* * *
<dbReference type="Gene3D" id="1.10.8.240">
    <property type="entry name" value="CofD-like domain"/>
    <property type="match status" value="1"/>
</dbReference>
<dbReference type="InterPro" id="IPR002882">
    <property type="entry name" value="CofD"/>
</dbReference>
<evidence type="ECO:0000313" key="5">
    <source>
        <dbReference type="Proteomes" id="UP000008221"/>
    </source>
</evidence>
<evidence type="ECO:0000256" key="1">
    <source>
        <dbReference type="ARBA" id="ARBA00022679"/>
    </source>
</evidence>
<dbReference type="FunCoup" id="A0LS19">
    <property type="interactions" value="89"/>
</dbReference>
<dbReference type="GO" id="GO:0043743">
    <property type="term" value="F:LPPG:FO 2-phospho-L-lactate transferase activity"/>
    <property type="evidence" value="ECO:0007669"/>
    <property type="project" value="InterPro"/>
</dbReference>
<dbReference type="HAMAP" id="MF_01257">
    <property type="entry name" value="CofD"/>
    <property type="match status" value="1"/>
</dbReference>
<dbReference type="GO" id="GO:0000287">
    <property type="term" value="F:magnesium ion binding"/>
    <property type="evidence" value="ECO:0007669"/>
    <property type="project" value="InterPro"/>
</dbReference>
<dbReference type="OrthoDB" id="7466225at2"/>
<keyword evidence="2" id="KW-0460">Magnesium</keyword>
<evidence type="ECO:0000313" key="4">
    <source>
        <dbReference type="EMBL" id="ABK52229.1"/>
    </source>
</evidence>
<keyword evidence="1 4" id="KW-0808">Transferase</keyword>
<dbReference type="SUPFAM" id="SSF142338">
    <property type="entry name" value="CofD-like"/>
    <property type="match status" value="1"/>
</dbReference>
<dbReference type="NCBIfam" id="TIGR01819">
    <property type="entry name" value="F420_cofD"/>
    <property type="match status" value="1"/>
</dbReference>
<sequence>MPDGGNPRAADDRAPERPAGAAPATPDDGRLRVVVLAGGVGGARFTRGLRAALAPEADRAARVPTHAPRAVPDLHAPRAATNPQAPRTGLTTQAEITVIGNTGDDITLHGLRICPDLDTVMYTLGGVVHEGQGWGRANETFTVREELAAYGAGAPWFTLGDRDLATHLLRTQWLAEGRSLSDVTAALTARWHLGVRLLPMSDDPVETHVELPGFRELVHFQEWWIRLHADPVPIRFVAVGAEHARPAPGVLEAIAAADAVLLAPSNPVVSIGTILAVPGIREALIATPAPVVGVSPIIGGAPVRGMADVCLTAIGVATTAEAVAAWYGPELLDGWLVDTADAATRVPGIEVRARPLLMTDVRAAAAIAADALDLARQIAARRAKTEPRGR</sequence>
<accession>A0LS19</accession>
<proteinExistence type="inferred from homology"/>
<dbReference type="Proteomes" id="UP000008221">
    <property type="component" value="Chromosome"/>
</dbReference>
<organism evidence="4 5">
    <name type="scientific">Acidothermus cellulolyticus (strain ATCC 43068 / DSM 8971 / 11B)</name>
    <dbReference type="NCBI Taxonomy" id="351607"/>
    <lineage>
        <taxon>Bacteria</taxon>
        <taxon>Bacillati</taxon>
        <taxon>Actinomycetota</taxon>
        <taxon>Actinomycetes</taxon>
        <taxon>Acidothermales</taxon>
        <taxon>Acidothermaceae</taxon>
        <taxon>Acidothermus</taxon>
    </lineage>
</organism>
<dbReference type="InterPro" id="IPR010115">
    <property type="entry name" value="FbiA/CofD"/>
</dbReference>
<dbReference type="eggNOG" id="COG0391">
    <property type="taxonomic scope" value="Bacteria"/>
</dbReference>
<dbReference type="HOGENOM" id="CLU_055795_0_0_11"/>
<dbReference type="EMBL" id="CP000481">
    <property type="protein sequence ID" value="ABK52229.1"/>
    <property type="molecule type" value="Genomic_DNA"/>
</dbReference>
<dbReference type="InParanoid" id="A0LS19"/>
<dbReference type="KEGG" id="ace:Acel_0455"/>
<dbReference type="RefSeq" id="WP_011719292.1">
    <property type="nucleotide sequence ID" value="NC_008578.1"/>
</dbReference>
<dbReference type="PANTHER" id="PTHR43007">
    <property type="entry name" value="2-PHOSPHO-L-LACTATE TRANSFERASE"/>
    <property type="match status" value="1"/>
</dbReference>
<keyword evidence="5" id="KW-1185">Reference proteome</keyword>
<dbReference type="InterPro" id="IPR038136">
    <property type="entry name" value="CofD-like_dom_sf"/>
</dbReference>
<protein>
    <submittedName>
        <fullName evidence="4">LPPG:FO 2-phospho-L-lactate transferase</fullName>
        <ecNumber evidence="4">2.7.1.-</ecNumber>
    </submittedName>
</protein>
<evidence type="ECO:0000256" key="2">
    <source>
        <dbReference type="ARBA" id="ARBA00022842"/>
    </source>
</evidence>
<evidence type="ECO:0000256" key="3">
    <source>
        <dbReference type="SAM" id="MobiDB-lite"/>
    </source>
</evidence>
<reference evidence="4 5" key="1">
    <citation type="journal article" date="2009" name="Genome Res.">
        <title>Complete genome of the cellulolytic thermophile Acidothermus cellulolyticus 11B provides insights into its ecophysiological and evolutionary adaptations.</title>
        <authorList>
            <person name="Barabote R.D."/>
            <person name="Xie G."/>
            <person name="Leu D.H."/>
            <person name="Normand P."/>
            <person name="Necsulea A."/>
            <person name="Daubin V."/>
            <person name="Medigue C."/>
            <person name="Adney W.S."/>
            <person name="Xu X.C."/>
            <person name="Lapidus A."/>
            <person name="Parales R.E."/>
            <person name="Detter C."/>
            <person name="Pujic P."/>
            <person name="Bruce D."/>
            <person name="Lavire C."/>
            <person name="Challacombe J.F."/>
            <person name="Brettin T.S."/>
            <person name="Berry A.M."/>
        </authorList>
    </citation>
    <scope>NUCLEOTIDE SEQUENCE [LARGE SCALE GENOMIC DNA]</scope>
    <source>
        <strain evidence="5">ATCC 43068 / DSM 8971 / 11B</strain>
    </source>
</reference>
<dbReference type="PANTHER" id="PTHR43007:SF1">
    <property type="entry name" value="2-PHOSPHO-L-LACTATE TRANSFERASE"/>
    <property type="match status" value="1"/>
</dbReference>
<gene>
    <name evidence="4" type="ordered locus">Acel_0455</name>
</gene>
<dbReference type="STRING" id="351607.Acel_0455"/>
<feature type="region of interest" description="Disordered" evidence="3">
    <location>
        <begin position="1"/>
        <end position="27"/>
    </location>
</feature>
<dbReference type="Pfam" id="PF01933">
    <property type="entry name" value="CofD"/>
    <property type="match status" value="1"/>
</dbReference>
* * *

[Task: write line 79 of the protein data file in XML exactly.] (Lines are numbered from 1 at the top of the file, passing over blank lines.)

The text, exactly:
    <property type="molecule type" value="Genomic_DNA"/>